The Grief of Children
SourceBy Susan Woolsey, Associate Director
Maryland SIDS Information and Counseling Project
SIDS Foundation of Washington
ForumsRaising our Kids
Related ArticlesDevelopmental Considerations Concerning Children's Grief
Back To Sleep - What You Can Do to Reduce the Risk of Sudden Infant Death Syndrome
Commonly Asked Questions About SIDS: A Doctor's Response
One of the most difficult tasks following the death of a loved one is discussing and explaining the death with the children in the family. This task is even more distressing when the parents are in the midst of their own grief.
Because many adults have problems dealing with death, they assume that children cannot cope with it. They may try to protect children by leaving them out of the discussions and rituals associated with death. Thus, children may feel anxious, bewildered, and alone. They may be left on their own to seek answers to their questions at a time when they most need the help and reassurance of those around them.
All children will be affected in some way by a death in the family. Above all, children who are too young for explanations need love from the significant people in their lives to maintain their own security. Young children may not verbalize their feelings about a death in the family. Holding back their feelings because they are so overwhelming, children may appear to be unaffected. It is more common for them to express their feelings through behavior and play. Regardless of this ability or inability to express themselves, children do grieve, often very deeply.
Some Common Expressions Of Children's Grief
Experts have determined that those in grief pass through four major emotions: fear, anger, guilt, and sadness. It should be remembered that everyone who is touched by a death experiences these emotions to some degree - grandparents, friends, physicians, nurses, and children. Each adult's and child's reactions to death are individual in nature. However, some common reactions are:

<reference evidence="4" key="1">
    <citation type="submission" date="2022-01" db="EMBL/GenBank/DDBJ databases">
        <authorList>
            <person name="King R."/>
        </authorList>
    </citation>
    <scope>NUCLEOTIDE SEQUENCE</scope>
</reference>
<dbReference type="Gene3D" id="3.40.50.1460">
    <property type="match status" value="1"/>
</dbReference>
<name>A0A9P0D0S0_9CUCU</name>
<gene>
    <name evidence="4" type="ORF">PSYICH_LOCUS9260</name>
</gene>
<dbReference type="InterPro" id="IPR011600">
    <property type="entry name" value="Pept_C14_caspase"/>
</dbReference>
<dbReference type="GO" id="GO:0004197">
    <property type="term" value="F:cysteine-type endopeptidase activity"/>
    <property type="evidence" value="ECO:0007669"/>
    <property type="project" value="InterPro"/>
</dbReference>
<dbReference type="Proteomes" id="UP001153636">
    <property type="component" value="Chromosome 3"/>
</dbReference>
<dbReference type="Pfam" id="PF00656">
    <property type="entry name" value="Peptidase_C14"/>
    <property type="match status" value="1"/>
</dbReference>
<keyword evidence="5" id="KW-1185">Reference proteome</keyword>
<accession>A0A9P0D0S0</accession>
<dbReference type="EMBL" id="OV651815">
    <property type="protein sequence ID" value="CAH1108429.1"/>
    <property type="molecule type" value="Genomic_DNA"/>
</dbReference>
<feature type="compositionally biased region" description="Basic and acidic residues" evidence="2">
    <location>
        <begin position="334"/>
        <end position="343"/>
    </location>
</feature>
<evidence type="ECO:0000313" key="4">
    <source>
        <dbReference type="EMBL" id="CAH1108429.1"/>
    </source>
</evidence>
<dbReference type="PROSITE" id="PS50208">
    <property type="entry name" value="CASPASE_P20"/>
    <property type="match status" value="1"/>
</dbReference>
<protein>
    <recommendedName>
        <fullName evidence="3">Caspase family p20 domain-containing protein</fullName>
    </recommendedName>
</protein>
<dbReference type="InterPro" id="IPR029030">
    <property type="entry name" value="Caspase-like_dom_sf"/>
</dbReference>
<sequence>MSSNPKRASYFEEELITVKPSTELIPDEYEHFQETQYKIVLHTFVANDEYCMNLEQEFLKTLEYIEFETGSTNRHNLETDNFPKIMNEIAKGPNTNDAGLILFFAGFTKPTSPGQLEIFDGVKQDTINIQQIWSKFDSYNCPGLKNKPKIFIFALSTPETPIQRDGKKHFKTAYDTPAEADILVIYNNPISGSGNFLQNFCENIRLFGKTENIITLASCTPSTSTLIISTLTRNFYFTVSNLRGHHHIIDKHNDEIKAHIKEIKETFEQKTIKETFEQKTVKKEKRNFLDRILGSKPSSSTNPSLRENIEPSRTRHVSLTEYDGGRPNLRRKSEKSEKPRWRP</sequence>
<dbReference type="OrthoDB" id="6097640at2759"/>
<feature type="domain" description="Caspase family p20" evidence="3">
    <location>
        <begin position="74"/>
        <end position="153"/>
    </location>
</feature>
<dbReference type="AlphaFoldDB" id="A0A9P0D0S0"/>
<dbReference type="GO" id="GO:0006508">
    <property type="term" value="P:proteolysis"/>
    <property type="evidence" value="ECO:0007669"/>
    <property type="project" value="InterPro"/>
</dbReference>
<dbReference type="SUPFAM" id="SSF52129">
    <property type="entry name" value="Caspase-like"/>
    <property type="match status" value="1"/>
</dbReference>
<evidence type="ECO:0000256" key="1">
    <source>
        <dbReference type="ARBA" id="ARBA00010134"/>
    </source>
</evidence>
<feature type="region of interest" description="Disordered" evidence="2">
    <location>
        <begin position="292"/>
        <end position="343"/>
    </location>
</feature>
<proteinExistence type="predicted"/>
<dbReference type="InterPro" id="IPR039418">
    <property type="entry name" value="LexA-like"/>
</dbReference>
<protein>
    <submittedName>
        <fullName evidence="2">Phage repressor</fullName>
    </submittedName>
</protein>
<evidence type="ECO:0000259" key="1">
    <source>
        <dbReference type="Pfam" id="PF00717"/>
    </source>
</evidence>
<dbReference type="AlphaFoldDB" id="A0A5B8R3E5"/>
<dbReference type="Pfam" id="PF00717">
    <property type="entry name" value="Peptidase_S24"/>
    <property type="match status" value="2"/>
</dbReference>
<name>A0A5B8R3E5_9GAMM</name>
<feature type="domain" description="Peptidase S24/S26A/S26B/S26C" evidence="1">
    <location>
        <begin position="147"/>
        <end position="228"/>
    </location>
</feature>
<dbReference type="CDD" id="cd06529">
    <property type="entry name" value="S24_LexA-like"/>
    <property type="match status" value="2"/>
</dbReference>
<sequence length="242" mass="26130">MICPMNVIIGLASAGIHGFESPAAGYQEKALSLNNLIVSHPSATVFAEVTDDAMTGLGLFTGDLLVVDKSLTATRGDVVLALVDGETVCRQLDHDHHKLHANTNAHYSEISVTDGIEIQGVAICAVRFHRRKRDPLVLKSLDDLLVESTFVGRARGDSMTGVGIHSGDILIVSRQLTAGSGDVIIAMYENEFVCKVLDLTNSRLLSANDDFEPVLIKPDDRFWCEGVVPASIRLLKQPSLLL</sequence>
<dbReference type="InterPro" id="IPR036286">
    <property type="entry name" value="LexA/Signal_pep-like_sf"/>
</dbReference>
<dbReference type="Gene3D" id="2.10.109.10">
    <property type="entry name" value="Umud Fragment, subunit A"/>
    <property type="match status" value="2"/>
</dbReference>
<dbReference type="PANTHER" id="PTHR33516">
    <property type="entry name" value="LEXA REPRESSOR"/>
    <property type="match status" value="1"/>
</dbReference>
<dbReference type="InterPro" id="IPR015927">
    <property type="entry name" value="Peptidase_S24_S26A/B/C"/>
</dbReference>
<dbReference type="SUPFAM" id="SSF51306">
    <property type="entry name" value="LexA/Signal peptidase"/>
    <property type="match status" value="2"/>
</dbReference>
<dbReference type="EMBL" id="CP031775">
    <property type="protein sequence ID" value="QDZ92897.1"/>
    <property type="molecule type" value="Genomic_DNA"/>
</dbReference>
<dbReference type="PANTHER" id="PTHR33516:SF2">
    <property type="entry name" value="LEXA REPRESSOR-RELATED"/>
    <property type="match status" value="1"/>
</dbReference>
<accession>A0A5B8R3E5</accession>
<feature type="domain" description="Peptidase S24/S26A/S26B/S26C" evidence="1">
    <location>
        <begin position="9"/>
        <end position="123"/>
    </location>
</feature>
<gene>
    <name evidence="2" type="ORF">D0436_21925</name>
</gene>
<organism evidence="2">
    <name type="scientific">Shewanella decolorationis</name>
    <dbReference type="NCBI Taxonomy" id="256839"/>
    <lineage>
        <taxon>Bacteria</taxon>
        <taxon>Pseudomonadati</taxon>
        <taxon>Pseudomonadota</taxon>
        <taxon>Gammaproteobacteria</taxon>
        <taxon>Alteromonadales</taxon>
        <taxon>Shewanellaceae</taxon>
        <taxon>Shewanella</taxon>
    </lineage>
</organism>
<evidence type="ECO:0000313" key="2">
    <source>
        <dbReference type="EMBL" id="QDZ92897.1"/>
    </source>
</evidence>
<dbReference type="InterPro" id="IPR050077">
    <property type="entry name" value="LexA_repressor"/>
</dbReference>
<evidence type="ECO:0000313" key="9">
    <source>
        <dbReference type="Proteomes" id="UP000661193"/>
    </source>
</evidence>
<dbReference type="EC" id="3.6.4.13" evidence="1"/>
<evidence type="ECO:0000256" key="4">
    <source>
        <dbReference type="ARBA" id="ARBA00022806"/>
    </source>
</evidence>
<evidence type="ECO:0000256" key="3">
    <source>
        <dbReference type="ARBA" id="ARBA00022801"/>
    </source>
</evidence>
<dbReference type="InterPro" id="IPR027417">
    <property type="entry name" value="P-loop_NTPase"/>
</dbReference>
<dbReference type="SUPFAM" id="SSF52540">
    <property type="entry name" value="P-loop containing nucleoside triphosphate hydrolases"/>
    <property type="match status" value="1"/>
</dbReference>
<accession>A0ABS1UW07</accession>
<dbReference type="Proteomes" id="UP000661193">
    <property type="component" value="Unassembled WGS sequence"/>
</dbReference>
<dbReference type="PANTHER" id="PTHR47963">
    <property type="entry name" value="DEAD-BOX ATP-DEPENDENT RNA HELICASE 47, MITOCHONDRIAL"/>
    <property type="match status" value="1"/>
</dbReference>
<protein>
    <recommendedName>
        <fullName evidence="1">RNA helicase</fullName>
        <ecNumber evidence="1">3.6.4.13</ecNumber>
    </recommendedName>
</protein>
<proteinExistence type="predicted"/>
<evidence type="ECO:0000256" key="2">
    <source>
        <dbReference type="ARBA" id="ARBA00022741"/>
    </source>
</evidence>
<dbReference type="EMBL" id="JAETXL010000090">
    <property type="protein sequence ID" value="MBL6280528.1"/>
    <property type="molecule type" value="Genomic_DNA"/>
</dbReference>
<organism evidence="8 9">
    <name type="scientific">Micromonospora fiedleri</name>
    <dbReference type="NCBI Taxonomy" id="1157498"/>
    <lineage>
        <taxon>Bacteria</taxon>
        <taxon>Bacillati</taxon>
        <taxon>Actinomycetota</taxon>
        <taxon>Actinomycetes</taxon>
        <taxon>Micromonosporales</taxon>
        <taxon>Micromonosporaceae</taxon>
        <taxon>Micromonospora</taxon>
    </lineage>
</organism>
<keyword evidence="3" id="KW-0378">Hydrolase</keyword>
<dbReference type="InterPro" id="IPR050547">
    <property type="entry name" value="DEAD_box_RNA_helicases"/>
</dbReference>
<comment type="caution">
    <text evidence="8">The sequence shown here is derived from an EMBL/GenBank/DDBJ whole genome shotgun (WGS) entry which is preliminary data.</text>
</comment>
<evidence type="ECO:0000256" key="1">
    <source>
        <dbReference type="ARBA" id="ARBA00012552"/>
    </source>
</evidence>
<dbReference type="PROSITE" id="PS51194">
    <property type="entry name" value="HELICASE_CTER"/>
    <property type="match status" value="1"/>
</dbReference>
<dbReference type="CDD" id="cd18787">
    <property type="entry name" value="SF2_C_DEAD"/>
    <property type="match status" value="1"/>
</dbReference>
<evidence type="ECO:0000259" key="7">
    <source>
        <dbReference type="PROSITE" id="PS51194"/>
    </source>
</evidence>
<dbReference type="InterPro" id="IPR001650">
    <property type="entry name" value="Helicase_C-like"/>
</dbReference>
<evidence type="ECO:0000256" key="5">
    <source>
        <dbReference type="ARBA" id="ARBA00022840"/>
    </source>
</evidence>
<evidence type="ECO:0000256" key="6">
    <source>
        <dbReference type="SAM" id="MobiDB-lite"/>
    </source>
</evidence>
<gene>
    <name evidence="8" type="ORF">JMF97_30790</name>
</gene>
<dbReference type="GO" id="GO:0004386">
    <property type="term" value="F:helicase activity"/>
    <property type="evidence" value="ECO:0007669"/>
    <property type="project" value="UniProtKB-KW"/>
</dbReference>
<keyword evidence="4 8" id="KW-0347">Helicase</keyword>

It is important to remember that all of the reactions outlined above are normal expressions of grief in children. In the grief process, time is an important factor. Experts have said that six months after a significant death in a child's life, normal routine should be resuming. If the child's reaction seems to be prolonged, seeking professional advice of those who are familiar with the child (e.g., teachers, pediatricians, clergy) may be helpful.
Explanations That May Not Help
Outlined below are explanations that adults may give a child, hoping to explain why a person they loved has died. Unfortunately, simple but dishonest answers can only serve to increase the fear and uncertainty that the child is feeling. Children tend to be very literal - if an adult says that "Grandpa died because he was old and tired," the child may wonder when he too will be too old; he certainly gets tired - what is tired enough to die?
Ways To Help Children
As in all situations, the best way to deal with children is honestly. Talk to the child in a language that he can understand. Remember to listen to the child and try to understand what the child is saying and, just as importantly, what he's not saving. Children need to feel that death is an open subject and that they can express their thoughts or questions as they arise. Below are just a few ways adults can help children face the death of someone close to them:
The child's first concern may be, "Who will take care of me now?"
The child will probably have many questions and may need to ask them again and again.
The child will not know appropriate behavior for the situation.
The child may fear that he also may die, or that he somehow caused the death.
The child may wish to be a part of the family rituals.
The child may show regressive behavior.
Adults can help prepare a child to deal with future losses of those who are significant by helping the child handle smaller losses through sharing their feelings when a pet dies or when death is discussed in a story or on television.
In helping children understand and cope with death, remember four key concepts: be loving, be accepting, be truthful, and be consistent.
Reprinted by the SIDS Foundation of Washington with permission of The Circle, inc. Reprinted here with permission from the SIDS Foundation of Washington.